3M headquarters in Maplewood, Minnesota. Acroterion / CC BY-SA 4.0
Founded in 2005 as an Ohio-based environmental newspaper, EcoWatch is a digital platform dedicated to publishing quality, science-based content on environmental issues, causes, and solutions.
As awareness grows about the health impact and prevalence of the environmental toxins known as forever chemicals, could the corporate tide finally be turning against them?
U.S.-based conglomerate 3M announced Tuesday that it would stop its use and manufacture of per- and polyfluoroalkyl substances (PFAS) by the end of 2025.
“This is a moment that demands the kind of innovation 3M is known for,” 3M chairman and chief executive officer Mike Roman said in a company press release. “While PFAS can be safely made and used, we also see an opportunity to lead in a rapidly evolving external regulatory and business landscape to make the greatest impact for those we serve. This action is another example of how we are positioning 3M for continued sustainable growth by optimizing our portfolio, innovating for our customers, and delivering long-term value for our shareholders.”
PFAS have been popular with industry since the 1940s and have been put to various uses including firefighting foam, food packaging and stain- and water-resistant products. However, increasingly scientists and civil society groups are raising the alarm about the chemicals’ effects on the human body and persistence in the environment. PFAS have been found everywhere from rainwater to umbilical cord blood and have been linked to health impacts including cancer, immune suppression and reproductive and developmental problems, according to the U.S. Environmental Protection Agency (EPA).
These concerns are leading to increased regulations, especially on the state level, as Toxic-Free Future noted in a press release shared with EcoWatch. Fourteen states adopted 33 PFAS-related policies in 2022, including ones holding polluters to account. This year, the federal government also moved forward with stricter regulations, advising new drinking water safety levels of near zero for two of the most common PFAS and issuing a proposal to list the two chemicals as hazardous substances under the Superfund law. This would mean companies have to disclose any releases and could be held responsible for cleanups.
3M is a Saint Paul, Minnesota-based company that makes everything from Post-it notes to Scotch Brite cleaning supplies to personal protective equipment, according to AP News. It has come under fire for PFAS pollution in the past, with California suing it, DuPont and 16 other companies in November for allegedly releasing PFAS into the environment while spreading misinformation about their harmful impacts, as AP News reported further.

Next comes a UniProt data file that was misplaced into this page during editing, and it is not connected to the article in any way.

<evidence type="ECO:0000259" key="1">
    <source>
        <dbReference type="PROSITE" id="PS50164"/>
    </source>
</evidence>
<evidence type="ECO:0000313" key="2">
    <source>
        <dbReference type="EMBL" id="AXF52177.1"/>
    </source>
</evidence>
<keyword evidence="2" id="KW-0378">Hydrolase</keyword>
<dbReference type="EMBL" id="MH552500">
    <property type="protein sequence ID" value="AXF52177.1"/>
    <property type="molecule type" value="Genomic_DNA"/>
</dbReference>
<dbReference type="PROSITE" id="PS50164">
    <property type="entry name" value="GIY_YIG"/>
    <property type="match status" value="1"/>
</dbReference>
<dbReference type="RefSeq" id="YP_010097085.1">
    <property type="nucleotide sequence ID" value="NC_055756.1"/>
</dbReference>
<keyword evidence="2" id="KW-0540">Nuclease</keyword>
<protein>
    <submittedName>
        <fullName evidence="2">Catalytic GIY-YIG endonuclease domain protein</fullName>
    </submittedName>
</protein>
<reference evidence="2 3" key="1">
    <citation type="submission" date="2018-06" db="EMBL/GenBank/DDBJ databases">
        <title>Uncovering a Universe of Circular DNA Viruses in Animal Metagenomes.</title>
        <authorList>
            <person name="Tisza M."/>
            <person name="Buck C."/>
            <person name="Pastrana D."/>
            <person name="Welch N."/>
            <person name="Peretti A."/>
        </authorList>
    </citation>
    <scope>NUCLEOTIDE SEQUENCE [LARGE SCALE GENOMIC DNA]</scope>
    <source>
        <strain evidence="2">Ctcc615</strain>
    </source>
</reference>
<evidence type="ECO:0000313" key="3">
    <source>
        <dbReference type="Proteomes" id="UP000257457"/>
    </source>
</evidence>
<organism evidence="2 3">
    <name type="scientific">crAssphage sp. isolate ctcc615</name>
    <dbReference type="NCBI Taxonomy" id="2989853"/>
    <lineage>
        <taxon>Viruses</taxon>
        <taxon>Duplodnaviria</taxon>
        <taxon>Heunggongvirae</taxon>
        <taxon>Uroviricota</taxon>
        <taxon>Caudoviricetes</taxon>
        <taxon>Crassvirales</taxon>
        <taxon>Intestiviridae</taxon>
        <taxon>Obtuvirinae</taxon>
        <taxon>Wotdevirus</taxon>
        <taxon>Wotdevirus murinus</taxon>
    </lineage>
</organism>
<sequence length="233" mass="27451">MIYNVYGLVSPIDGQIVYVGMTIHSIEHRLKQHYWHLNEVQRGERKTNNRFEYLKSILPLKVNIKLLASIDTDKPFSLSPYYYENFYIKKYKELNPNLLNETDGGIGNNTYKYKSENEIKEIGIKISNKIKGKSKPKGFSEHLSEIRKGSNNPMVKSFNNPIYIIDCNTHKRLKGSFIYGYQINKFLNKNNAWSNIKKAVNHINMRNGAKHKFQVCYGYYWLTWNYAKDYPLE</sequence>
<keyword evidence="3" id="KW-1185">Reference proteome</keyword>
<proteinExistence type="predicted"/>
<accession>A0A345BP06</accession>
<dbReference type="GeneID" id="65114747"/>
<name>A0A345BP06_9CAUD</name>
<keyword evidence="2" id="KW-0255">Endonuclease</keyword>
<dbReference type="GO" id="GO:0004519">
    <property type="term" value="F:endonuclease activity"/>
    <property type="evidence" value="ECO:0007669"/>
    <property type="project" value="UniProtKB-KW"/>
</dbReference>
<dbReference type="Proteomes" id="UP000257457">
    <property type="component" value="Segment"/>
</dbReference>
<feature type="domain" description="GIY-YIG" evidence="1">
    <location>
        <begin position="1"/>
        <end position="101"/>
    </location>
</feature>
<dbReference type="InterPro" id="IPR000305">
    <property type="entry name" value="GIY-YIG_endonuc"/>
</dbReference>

In its statement, 3M said it was prompted to take action due to several reasons, among them “accelerating regulatory trends focused on reducing or eliminating the presence of PFAS in the environment and changing stakeholder expectations.”
The company said it would:
- Stop manufacturing PFAS by the end of 2025.
- Make an effort to stop using PFAS in all of its products by the same date.
The company currently makes around $1.3 billion a year by selling its manufactured PFAS, The Guardian reported. It estimates that it will cost it around $1.3 billion to $2.3 billion to phase out the chemicals before taxes.
In its press release, Toxic-Free Futures expressed cautious optimism about the announcement.
“It is outrageous that 3M, Chemours, Daikin, and other companies have been allowed to pollute people and the planet with the toxic ‘forever chemicals’ PFAS for decades,” Toxic-Free Future executive director Laurie Valeriano said in the press release. “3M’s announcement is good news, but we call on the company to be transparent and only make the safest products based on green chemistry. 3M should not get any more chances to pollute drinking water, people, and wildlife and must be held accountable for its contamination.”
It noted that more and more companies are turning away from PFAS, with 32 retail chains that boast more than 150,000 stores and more than $654 billion in sales — including Starbucks and Burger King — having now pledged to stop or reduce their use of PFAS in products they sell.
“PFAS is a growing financial, regulatory, and legal risk for companies worldwide, from chemical producers like 3M to major retailers,” Mike Schade, director of Toxic-Free Futures program Mind the Store, said in the press release. “While today’s news is a win for public health, 3M must be held accountable for decades of pollution. Other PFAS polluters like Chemours, Solvay, and Daikin must join them and move quickly to eliminate the production of forever chemicals. Major retailers like REI and Dick’s Sporting Goods must also end the toxic trail of pollution that results from making PFAS and ensure substitutes are truly safe. No one’s drinking water should be polluted for a rain jacket.”
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